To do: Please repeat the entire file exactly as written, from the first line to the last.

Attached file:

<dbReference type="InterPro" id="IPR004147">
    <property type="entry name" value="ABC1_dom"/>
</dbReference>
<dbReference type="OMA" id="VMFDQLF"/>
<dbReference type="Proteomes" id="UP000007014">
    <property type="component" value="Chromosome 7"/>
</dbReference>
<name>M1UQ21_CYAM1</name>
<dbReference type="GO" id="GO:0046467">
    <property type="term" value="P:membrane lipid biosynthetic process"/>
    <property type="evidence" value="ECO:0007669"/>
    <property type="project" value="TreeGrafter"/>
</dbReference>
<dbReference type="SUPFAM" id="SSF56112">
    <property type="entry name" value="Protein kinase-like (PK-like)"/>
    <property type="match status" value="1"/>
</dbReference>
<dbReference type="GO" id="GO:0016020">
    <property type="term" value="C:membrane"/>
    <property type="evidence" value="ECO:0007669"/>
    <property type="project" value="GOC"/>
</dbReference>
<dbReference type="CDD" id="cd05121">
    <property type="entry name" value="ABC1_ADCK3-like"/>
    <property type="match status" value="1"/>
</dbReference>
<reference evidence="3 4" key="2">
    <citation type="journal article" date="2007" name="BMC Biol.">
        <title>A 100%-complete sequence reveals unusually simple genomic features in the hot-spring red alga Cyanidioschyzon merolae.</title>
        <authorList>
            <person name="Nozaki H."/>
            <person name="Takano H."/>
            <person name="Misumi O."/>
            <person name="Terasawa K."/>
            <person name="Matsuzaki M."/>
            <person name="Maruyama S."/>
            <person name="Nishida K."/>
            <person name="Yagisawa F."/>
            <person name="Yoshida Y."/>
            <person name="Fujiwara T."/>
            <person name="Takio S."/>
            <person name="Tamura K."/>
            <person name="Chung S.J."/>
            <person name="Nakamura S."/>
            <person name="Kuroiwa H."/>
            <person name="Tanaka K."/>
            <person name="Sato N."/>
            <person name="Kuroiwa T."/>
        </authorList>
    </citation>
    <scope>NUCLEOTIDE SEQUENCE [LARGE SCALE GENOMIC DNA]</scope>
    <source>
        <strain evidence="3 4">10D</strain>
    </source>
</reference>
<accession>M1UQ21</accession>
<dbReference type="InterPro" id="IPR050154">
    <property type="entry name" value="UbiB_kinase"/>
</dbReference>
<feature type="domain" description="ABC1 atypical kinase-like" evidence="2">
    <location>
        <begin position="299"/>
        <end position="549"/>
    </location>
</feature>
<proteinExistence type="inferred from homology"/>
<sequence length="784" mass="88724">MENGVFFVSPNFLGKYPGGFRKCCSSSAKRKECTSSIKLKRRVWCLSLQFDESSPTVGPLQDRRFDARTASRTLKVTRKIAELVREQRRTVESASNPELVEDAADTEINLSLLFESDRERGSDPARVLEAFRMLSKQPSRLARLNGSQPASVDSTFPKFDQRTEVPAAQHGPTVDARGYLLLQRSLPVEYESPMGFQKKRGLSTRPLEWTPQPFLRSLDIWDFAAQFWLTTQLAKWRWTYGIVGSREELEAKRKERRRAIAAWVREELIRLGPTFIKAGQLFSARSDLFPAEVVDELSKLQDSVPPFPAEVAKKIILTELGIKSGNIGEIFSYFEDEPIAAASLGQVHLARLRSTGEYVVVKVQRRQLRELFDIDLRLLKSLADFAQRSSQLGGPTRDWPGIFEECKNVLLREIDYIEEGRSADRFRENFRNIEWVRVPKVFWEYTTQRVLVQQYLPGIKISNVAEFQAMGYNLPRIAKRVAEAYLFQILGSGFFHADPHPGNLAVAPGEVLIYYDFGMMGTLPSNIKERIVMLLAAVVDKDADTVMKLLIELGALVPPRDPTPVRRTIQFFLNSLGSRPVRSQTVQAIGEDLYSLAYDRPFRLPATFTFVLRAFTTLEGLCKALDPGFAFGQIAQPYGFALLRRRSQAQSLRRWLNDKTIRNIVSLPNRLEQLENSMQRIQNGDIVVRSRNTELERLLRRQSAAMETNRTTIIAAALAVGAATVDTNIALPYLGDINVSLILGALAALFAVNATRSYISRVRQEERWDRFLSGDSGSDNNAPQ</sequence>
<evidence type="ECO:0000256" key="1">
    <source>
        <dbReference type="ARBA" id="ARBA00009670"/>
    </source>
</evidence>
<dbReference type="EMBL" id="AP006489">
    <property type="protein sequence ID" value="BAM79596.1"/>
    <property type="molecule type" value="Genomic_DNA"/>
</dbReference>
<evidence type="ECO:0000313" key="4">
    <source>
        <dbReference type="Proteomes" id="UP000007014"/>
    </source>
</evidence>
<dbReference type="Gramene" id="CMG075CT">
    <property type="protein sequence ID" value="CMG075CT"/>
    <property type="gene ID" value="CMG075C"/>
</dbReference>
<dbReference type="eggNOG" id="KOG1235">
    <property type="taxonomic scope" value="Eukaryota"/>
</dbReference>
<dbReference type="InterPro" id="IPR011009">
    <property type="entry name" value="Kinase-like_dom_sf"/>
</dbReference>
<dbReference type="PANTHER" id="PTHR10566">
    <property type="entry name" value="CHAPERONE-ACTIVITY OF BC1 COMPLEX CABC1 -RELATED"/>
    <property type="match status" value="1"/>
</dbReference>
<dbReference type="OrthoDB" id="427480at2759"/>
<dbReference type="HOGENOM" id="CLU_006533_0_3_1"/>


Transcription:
<dbReference type="InterPro" id="IPR004147">
    <property type="entry name" value="ABC1_dom"/>
</dbReference>
<dbReference type="OMA" id="VMFDQLF"/>
<dbReference type="Proteomes" id="UP000007014">
    <property type="component" value="Chromosome 7"/>
</dbReference>
<name>M1UQ21_CYAM1</name>
<dbReference type="GO" id="GO:0046467">
    <property type="term" value="P:membrane lipid biosynthetic process"/>
    <property type="evidence" value="ECO:0007669"/>
    <property type="project" value="TreeGrafter"/>
</dbReference>
<dbReference type="SUPFAM" id="SSF56112">
    <property type="entry name" value="Protein kinase-like (PK-like)"/>
    <property type="match status" value="1"/>
</dbReference>
<dbReference type="GO" id="GO:0016020">
    <property type="term" value="C:membrane"/>
    <property type="evidence" value="ECO:0007669"/>
    <property type="project" value="GOC"/>
</dbReference>
<dbReference type="CDD" id="cd05121">
    <property type="entry name" value="ABC1_ADCK3-like"/>
    <property type="match status" value="1"/>
</dbReference>
<reference evidence="3 4" key="2">
    <citation type="journal article" date="2007" name="BMC Biol.">
        <title>A 100%-complete sequence reveals unusually simple genomic features in the hot-spring red alga Cyanidioschyzon merolae.</title>
        <authorList>
            <person name="Nozaki H."/>
            <person name="Takano H."/>
            <person name="Misumi O."/>
            <person name="Terasawa K."/>
            <person name="Matsuzaki M."/>
            <person name="Maruyama S."/>
            <person name="Nishida K."/>
            <person name="Yagisawa F."/>
            <person name="Yoshida Y."/>
            <person name="Fujiwara T."/>
            <person name="Takio S."/>
            <person name="Tamura K."/>
            <person name="Chung S.J."/>
            <person name="Nakamura S."/>
            <person name="Kuroiwa H."/>
            <person name="Tanaka K."/>
            <person name="Sato N."/>
            <person name="Kuroiwa T."/>
        </authorList>
    </citation>
    <scope>NUCLEOTIDE SEQUENCE [LARGE SCALE GENOMIC DNA]</scope>
    <source>
        <strain evidence="3 4">10D</strain>
    </source>
</reference>
<accession>M1UQ21</accession>
<dbReference type="InterPro" id="IPR050154">
    <property type="entry name" value="UbiB_kinase"/>
</dbReference>
<feature type="domain" description="ABC1 atypical kinase-like" evidence="2">
    <location>
        <begin position="299"/>
        <end position="549"/>
    </location>
</feature>
<proteinExistence type="inferred from homology"/>
<sequence length="784" mass="88724">MENGVFFVSPNFLGKYPGGFRKCCSSSAKRKECTSSIKLKRRVWCLSLQFDESSPTVGPLQDRRFDARTASRTLKVTRKIAELVREQRRTVESASNPELVEDAADTEINLSLLFESDRERGSDPARVLEAFRMLSKQPSRLARLNGSQPASVDSTFPKFDQRTEVPAAQHGPTVDARGYLLLQRSLPVEYESPMGFQKKRGLSTRPLEWTPQPFLRSLDIWDFAAQFWLTTQLAKWRWTYGIVGSREELEAKRKERRRAIAAWVREELIRLGPTFIKAGQLFSARSDLFPAEVVDELSKLQDSVPPFPAEVAKKIILTELGIKSGNIGEIFSYFEDEPIAAASLGQVHLARLRSTGEYVVVKVQRRQLRELFDIDLRLLKSLADFAQRSSQLGGPTRDWPGIFEECKNVLLREIDYIEEGRSADRFRENFRNIEWVRVPKVFWEYTTQRVLVQQYLPGIKISNVAEFQAMGYNLPRIAKRVAEAYLFQILGSGFFHADPHPGNLAVAPGEVLIYYDFGMMGTLPSNIKERIVMLLAAVVDKDADTVMKLLIELGALVPPRDPTPVRRTIQFFLNSLGSRPVRSQTVQAIGEDLYSLAYDRPFRLPATFTFVLRAFTTLEGLCKALDPGFAFGQIAQPYGFALLRRRSQAQSLRRWLNDKTIRNIVSLPNRLEQLENSMQRIQNGDIVVRSRNTELERLLRRQSAAMETNRTTIIAAALAVGAATVDTNIALPYLGDINVSLILGALAALFAVNATRSYISRVRQEERWDRFLSGDSGSDNNAPQ</sequence>
<evidence type="ECO:0000256" key="1">
    <source>
        <dbReference type="ARBA" id="ARBA00009670"/>
    </source>
</evidence>
<dbReference type="EMBL" id="AP006489">
    <property type="protein sequence ID" value="BAM79596.1"/>
    <property type="molecule type" value="Genomic_DNA"/>
</dbReference>
<evidence type="ECO:0000313" key="4">
    <source>
        <dbReference type="Proteomes" id="UP000007014"/>
    </source>
</evidence>
<dbReference type="Gramene" id="CMG075CT">
    <property type="protein sequence ID" value="CMG075CT"/>
    <property type="gene ID" value="CMG075C"/>
</dbReference>
<dbReference type="eggNOG" id="KOG1235">
    <property type="taxonomic scope" value="Eukaryota"/>
</dbReference>
<dbReference type="InterPro" id="IPR011009">
    <property type="entry name" value="Kinase-like_dom_sf"/>
</dbReference>
<dbReference type="PANTHER" id="PTHR10566">
    <property type="entry name" value="CHAPERONE-ACTIVITY OF BC1 COMPLEX CABC1 -RELATED"/>
    <property type="match status" value="1"/>
</dbReference>
<dbReference type="OrthoDB" id="427480at2759"/>
<dbReference type="HOGENOM" id="CLU_006533_0_3_1"/>